Disillusioned With Corporate Culture, Greg Smith Leaves Goldman Sachs

   Had a “gotcha” moment while reading the papers this morning.  It was also a sad confirmation.  It was a piece in the Guardian via the New York Times, a letter from Greg Smith, Executive Director and the head of Goldman Sachs U.S. equity derivatives business in Europe, Africa and the Middle East.   Former Executive Director, I should say, as Smith is resigning from Goldman Sachs, citing a change in culture at the company, moving away from doing what is best for its clients to what is best for the company according to Smith, who writes-

“It makes me ill how callously people talk about ripping their clients off. Over the last 12 months I have seen five different managing directors refer to their own clients as “muppets,” sometimes over internal email. Even after the SEC, Fabulous Fab, Abacus, God’s work, Carl Levin, Vampire Squids? No humility? I mean, come on. Integrity? It is eroding. I don’t know of any illegal behavior, but will people push the envelope and pitch lucrative and complicated products to clients even if they are not the simplest investments or the ones most directly aligned with the client’s goals? Absolutely. Every day, in fact.”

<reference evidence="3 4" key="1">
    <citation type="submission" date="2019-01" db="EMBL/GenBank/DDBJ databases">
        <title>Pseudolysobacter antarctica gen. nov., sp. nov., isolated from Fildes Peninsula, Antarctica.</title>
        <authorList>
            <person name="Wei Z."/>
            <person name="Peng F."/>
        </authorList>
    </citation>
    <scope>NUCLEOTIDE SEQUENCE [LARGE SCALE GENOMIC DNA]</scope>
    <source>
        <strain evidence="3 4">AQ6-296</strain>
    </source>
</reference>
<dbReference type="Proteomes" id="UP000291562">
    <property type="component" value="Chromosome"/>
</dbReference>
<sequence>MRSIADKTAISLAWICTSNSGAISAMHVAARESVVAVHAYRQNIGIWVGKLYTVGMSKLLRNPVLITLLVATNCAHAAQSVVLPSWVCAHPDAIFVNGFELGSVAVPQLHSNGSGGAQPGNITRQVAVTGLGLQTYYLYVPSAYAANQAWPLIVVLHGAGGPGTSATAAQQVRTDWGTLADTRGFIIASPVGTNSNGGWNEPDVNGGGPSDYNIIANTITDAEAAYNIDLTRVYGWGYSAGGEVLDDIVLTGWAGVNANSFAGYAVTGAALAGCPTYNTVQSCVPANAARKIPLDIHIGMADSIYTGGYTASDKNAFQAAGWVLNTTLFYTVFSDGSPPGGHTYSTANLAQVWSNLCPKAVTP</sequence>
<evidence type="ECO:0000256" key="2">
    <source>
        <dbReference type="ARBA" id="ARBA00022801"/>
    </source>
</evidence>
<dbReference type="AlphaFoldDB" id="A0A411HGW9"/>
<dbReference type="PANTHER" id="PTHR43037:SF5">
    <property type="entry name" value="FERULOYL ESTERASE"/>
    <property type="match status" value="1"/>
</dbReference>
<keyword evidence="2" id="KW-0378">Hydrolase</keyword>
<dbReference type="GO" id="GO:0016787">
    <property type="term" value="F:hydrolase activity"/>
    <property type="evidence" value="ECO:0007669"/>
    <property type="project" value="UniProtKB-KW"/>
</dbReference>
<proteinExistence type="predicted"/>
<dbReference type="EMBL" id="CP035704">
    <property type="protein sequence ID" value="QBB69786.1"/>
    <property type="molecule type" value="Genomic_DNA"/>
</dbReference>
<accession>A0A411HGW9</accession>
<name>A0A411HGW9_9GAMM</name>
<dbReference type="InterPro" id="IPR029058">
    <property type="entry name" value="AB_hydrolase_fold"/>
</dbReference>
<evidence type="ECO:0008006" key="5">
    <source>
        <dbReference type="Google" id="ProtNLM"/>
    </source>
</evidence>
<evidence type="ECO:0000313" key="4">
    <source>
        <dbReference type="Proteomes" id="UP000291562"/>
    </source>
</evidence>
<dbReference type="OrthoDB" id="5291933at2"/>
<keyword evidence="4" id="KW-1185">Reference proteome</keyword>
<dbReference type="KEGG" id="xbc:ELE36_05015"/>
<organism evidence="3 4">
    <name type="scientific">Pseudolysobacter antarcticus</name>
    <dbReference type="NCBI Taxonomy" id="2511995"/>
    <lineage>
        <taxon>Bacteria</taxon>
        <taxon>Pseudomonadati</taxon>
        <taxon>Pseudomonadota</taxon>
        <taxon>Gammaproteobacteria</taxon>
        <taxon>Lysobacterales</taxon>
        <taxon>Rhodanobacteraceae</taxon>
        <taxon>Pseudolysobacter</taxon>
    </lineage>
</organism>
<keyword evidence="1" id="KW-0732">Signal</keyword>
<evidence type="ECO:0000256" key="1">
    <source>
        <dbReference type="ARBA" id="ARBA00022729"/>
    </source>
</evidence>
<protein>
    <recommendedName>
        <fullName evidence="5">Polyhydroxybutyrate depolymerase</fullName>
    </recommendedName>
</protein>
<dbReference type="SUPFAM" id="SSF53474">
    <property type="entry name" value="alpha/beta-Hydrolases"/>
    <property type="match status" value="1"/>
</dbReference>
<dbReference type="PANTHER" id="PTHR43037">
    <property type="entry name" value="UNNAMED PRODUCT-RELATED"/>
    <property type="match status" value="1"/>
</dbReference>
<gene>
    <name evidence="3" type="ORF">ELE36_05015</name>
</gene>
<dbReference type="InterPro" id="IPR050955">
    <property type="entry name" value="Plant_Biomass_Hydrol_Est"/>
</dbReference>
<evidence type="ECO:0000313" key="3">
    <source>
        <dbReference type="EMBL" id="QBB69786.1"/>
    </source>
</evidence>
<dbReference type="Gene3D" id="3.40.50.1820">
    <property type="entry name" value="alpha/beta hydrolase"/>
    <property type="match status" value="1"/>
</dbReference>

Smith, goes on to make the following statement about sales meetings at Goldman,  “If you were an alien from Mars and sat in on one of these meetings, you would believe that a client’s success or progress was not part of the thought process at all.”

And so, Smith, a Rhodes Scholar finalist, is leaving Goldman.  As I said, for me it was a gotcha moment and a sad confirmation.   It’s not all that often that those at the top of the financial industry jump ship and talk about it.  It becomes increasingly obvious that the system remains totally out of control, that we learned next to nothing from 2008.   Ronald Reagan’s budget director David Stockman, and others of similar experience and credibility, have warned that we’re headed for another crash.  Perhaps someone should listen?  But then the system isn’t designed for anyone to take the kind of forceful action this would require, particularly as we near the end of an election cycle.  Particularly when the Hill and White House have been purchased by monied interests like the firms dealing in derivatives on Wall Street.

The following Bill Moyers interview with Reagan Administration Budget Director, David Stockman, is on topic and enlightening.

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